Justice criminelle - Cinq provinces se joignent au Québec et à l'Ontario -Une majorité de provinces s'inquiètent des coûts carcéraux entraînés par le projet de loi C-10
Criminal justice - Five provinces unite with Quebec and Ontario - A majority of provinces worry about the prison costs attached to bill C-10 http://www.ledevoir.com/politique/canada/335142/justice-criminelle-cinq-provinces-se-joignent-au-quebec-et-a-l-ontario
Quebec will refuse to pay for omnibus crime bill
"....Quebec's justice minister called the federal government's omnibus crime bill a "Band-Aid solution" Tuesday and said his province will refuse to absorb the added costs associated with it.
Jean-Marc Fournier, testifying at the House of Commons justice and human rights committee, said Bill C-10 will wind up causing more crime, not less, because it is an unbalanced piece of legislation that doesn't focus enough on the rehabilitation of criminals, particularly young offenders.
He said the legislation is meant to put more people in jail and that will result in higher recidivism rates unless more is done to get at the root causes of criminality and to successfully reintegrate offenders into society so they can go on to lead productive lives.
"What we want is a sustainable protection of the public," he said. "We wish to see a reinsertion of the youth in society so that society can benefit from it."
Fournier said Quebec takes a different approach to dealing with young offenders that is more focused on rehabilitation than incarceration and that it is working. He encouraged MPs to take their time and to examine the evidence from his province and to reject the Safe Streets and Communities Act in its current form.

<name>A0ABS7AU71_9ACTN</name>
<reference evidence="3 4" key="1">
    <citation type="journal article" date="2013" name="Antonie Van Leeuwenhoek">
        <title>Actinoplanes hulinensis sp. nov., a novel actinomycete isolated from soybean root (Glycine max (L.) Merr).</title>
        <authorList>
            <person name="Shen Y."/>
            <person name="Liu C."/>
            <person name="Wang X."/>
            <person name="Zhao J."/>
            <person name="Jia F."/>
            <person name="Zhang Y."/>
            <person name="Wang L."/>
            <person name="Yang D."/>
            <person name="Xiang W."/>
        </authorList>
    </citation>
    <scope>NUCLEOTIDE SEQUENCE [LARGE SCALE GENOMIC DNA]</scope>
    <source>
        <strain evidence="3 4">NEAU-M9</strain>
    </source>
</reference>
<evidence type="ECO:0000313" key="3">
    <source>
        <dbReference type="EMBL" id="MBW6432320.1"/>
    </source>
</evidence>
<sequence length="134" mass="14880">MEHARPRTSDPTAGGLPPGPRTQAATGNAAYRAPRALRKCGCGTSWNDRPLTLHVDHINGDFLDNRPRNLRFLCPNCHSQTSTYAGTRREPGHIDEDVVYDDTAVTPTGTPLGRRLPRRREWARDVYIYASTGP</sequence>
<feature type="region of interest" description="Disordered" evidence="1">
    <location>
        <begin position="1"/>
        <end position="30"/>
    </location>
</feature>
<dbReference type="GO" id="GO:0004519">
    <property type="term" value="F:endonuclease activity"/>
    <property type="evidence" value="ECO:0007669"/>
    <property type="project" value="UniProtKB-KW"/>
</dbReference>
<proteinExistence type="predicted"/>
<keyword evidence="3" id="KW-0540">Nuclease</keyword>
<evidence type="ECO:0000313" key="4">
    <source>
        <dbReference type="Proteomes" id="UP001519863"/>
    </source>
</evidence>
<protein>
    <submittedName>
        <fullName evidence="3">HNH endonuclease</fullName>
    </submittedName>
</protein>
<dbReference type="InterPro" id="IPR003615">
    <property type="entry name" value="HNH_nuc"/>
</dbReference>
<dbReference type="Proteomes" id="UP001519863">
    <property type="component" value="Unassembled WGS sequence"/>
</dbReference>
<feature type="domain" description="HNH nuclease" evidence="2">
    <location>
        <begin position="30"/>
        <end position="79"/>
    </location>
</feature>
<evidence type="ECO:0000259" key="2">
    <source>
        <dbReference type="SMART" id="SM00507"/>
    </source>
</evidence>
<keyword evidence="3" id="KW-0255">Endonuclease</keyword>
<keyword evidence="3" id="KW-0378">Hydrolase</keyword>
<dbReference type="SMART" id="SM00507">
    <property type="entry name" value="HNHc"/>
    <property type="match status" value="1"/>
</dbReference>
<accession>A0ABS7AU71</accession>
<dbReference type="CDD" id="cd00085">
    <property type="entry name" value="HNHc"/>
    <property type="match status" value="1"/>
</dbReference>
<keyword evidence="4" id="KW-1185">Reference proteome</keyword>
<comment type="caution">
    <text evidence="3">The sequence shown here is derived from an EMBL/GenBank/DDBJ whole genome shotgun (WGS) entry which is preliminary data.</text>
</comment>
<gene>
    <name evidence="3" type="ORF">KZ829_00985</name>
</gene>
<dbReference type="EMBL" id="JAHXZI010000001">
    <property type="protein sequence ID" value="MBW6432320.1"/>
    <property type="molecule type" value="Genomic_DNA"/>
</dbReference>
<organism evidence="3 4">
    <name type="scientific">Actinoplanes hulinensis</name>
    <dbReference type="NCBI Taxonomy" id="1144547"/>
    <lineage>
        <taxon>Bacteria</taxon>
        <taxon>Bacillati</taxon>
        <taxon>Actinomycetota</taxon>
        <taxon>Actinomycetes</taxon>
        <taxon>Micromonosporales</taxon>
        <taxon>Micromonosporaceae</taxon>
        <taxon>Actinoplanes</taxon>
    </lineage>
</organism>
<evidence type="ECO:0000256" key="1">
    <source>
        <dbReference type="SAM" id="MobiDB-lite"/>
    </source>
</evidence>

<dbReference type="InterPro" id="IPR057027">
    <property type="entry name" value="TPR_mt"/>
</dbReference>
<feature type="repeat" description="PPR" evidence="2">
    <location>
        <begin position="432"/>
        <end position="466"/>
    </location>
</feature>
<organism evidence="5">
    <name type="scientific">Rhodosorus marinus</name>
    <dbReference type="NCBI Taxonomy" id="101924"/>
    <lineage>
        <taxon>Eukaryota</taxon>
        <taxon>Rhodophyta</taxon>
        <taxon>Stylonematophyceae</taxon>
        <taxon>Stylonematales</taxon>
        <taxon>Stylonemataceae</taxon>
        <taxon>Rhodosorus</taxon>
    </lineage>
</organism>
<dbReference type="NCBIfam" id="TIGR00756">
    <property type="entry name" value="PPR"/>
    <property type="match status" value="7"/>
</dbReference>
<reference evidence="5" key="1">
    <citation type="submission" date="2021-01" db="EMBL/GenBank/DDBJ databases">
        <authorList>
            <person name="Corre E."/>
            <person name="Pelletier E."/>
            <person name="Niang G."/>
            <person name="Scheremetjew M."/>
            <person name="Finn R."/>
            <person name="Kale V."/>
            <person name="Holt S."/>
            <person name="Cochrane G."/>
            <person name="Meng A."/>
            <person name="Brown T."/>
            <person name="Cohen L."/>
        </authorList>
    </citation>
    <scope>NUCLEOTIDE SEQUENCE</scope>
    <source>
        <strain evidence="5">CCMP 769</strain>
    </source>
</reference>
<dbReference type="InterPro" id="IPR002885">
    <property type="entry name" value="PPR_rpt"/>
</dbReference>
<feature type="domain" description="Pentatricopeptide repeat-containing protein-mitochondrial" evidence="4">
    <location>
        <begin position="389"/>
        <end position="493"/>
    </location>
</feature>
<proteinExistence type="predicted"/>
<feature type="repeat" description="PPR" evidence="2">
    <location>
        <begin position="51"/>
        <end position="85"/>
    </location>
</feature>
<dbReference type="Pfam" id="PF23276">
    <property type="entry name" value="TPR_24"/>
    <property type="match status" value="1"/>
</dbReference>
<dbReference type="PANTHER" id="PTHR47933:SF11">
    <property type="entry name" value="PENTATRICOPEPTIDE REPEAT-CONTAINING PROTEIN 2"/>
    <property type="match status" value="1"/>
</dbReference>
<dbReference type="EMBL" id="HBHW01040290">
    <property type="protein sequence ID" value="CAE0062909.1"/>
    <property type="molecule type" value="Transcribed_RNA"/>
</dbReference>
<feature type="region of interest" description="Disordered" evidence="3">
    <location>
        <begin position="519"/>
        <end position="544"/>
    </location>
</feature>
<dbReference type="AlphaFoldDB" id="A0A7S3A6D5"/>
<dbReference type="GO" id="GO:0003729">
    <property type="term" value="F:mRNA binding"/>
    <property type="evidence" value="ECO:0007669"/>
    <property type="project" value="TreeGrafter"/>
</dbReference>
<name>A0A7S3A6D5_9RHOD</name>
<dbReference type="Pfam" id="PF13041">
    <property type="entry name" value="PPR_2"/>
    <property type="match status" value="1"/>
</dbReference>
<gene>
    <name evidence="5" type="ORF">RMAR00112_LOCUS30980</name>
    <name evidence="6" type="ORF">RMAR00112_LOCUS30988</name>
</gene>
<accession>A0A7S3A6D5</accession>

He said young offenders often come out of prison worse than how they went in and attention needs to be paid to the root causes of their criminality in order to prevent them from re-offending.
Fournier said the Conservatives' bill is more of a short-term solution to fighting crime and he repeatedly warned it will mean more repeat offenders in the court and corrections systems.
"C-10 does not take into account the return of the young offender, of the individual into society," he said.
"What you've got is a Band-Aid solution here, you're not curing anything," Fournier told the committee...."http://www.cbc.ca/news/politics/story/2011/11/01/pol-omnibus-crime-bill.html
Provinces won't pay for crime bill, says Ontario premier
"...Ontario Premier Dalton McGuinty warned the Harper government that provinces across the country will not pick up the tab for any new costs associated with the federal omnibus anti-crime bill that is expected to be passed into law.
The premier first spoke of his reluctance at paying for those costs Tuesday in Ottawa, the same day Quebec's justice minister said his province would not foot the bill for any new costs.
'It's easy to sit on high in Ottawa and pass laws.'— Dalton McGuinty, Ontario premier
McGuinty on Wednesday appeared to harden his stance on the issue, and suggested the federal government would run into opposition from all provincial governments.
"What we're saying at this point is that crime continues to come down in Ontario and I'd be surprised if any premier of any of the provinces and territories is prepared to welcome new expenditures being foisted upon us by the federal government because they've got some plans with respect to criminal law," McGuinty said.
He said the Ontario government is focused on issues like health care, education and transit.
"It's easy to sit on high in Ottawa and pass laws, but if there are accompanying costs, we're not prepared to accept those here in Ontario. I don't think premiers across the country are prepared to accept those," he said.
"I think there's a corresponding responsibility on the part of the federal government to say if there are new costs, they are going to pick up the tab." ..."